10 Jan 2023 — FrieslandCampina Ingredients is harnessing Triplebar Bio’s specialized biotechnology capabilities to develop and scale up the production of cell-based proteins via precision fermentation. The alliance aims to develop innovative alternative protein solutions that improve human health and reduce reliance on traditional protein sources.
“The potential of precision fermentation is huge,” Anne Peter Lindeboom, managing director innovation at FrieslandCampina, tells FoodIngredientsFirst. “We need more sources of high-quality proteins to meet the needs of a growing and aging population.”
“By offering a full range of dairy and alternative proteins side by side, we aim to give our customers access to the nutritional solutions they need for their consumers so that everyone can get the most out of life, always.”
Complementing traditional dairy
Peter Lindeboom explains that dairy ingredients will continue to play a “vital role” in the future of nutrition as a source of high-quality proteins and prebiotics.
“These remain our core offering,” he underscores.
We anticipate that this solution [precision fermentation] will complement a balanced diet incorporating other protein sources – like more traditional dairy ingredients and plant-based proteins. People are increasingly adding more alternative proteins to their diets and this solution is part of that complete protein picture,” he explains.
At the same time, Peter Lindeboom notes that FrieslandCampina is continually exploring new ways to harness technology and nature to support consumers with special dietary needs, and address problems such as formula shortages.
“Together, I’m certain that FrieslandCampina Ingredients and Triplebar will accelerate the use of precision fermentation as a nutritious and sustainable source of protein. By offering a full range of dairy and alternative proteins side by side, we aim to give people access to the nutritional solutions they need now and for generations to come.”
Microbial cells production
The two companies will produce microbial cells through precision fermentation. The microbial cells can support human health and nutrition in early life and adulthood.
Triplebar’s hyper-throughput screening platform allows us to generate variation and test the entire solution design space created by biology in a day to find improvements in organisms and molecules. We then generate additional variation in the winning population, effectively accelerating the natural selection process of evolution to days rather than millions of years,” Mario Cho, CEO of Triplebar Bio, tells FoodIngredientsFirst.
“We need to leverage science and technology to make high-quality food affordably and sustainably,” she underscores.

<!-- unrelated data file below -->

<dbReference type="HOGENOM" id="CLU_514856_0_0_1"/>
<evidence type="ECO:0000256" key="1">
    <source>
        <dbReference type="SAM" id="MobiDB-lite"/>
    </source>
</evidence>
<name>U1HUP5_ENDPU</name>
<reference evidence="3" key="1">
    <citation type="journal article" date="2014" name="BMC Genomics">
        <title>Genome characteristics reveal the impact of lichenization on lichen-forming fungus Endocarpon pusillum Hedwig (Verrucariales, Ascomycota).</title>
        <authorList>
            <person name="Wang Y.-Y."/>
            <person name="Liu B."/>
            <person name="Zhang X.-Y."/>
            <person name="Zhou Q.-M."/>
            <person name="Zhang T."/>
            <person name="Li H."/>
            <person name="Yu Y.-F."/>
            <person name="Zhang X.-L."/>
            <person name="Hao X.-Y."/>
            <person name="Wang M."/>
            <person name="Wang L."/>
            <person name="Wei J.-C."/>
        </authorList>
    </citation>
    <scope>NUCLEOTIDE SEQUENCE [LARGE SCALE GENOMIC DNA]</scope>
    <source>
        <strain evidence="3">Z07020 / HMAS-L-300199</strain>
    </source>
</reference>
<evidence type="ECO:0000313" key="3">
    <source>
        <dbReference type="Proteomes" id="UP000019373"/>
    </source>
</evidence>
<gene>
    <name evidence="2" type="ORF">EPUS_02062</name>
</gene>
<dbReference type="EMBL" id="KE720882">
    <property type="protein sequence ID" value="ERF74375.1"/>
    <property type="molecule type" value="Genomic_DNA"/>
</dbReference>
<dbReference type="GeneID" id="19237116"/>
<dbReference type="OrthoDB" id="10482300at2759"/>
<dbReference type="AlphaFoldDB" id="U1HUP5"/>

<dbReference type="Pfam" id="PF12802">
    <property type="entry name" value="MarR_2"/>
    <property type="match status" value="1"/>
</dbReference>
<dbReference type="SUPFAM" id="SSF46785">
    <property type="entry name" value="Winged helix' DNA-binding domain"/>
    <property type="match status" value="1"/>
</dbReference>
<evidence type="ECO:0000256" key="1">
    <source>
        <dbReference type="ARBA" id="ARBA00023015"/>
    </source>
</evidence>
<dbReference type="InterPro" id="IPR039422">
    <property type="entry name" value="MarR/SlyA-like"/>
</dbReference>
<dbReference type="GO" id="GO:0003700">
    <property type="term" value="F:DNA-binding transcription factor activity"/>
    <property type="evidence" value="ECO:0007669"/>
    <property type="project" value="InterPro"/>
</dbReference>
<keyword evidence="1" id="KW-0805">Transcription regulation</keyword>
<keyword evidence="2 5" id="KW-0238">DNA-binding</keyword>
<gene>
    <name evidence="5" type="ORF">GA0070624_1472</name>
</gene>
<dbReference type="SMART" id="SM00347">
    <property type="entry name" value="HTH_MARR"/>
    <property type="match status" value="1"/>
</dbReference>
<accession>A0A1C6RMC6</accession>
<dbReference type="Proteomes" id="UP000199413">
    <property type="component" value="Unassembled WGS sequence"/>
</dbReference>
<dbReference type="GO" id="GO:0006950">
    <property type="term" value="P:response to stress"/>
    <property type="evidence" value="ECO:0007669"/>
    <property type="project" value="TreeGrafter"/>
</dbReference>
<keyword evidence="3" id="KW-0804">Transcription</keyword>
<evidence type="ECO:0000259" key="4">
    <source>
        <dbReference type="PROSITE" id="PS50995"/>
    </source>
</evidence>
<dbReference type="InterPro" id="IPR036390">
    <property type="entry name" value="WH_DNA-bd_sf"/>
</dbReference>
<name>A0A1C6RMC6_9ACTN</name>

According to the company, food security is getting worse, with baby formula shortages, tightening supply chains, drought and global instability that will only intensify the growing nutritional scarcity.
“Biotechnology can reduce pressure on traditional food production systems while making the food system more robust and boosting nutrition for everyone, from babies to adults,” she notes.
Triplebar will bring to the table its integrated approach, which uses hardware, software, biology and biochemistry to develop new products and biological production systems that can replicate and accelerate evolution found in nature.
Peter Lindeboom explains that FrieslandCampina aims to produce completely climate-neutral dairy by 2050. They will target that goal while keeping traditional dairy at the center of their offering.
“The biggest contribution to our company’s climate goals will come from farm-level reductions,” he highlights.
At the same time, the company “will strive for sustainable production and the lowest possible emissions for the alternative, non-dairy ingredients in our portfolio,” according to Peter Lindeboom.
“Proteins from precision fermentation will make up a portion of our non-dairy protein portfolio. Our goal is for these proteins to use less land and water and generate fewer emissions compared to some animal-derived proteins for the same value of protein,” he underscores.
Precision fermentation boom
FrieslandCampina started using precision fermentation in 2016 to produce human milk oligosaccharides. Since then, the food industry’s use of technology has flourished.
2022 saw conventional dairy players, such as Bel Group, expanding beyond traditional cheese offerings and investing in scaling precision fermentation technologies – harnessing microbes’ power to produce whey and casein. The same process has been used to develop authentic dairy-based ice cream and milk chocolate without the cow.
More on precision fermentation
Last week, Danisharoma company EvodiaBio secured US$6.4 million in a capital raise as part of its strategy to become a key global industry player in sustainable aroma production for the food and beverage industry.
The company recently introduced a technology platform that uses precision fermentation to produce sustainable aromas.
Meanwhile, seeking the potential to boost sustainability, start-ups are turning to precision fermentation to create an alternative to unsustainable palm oil.
By Marc Cervera
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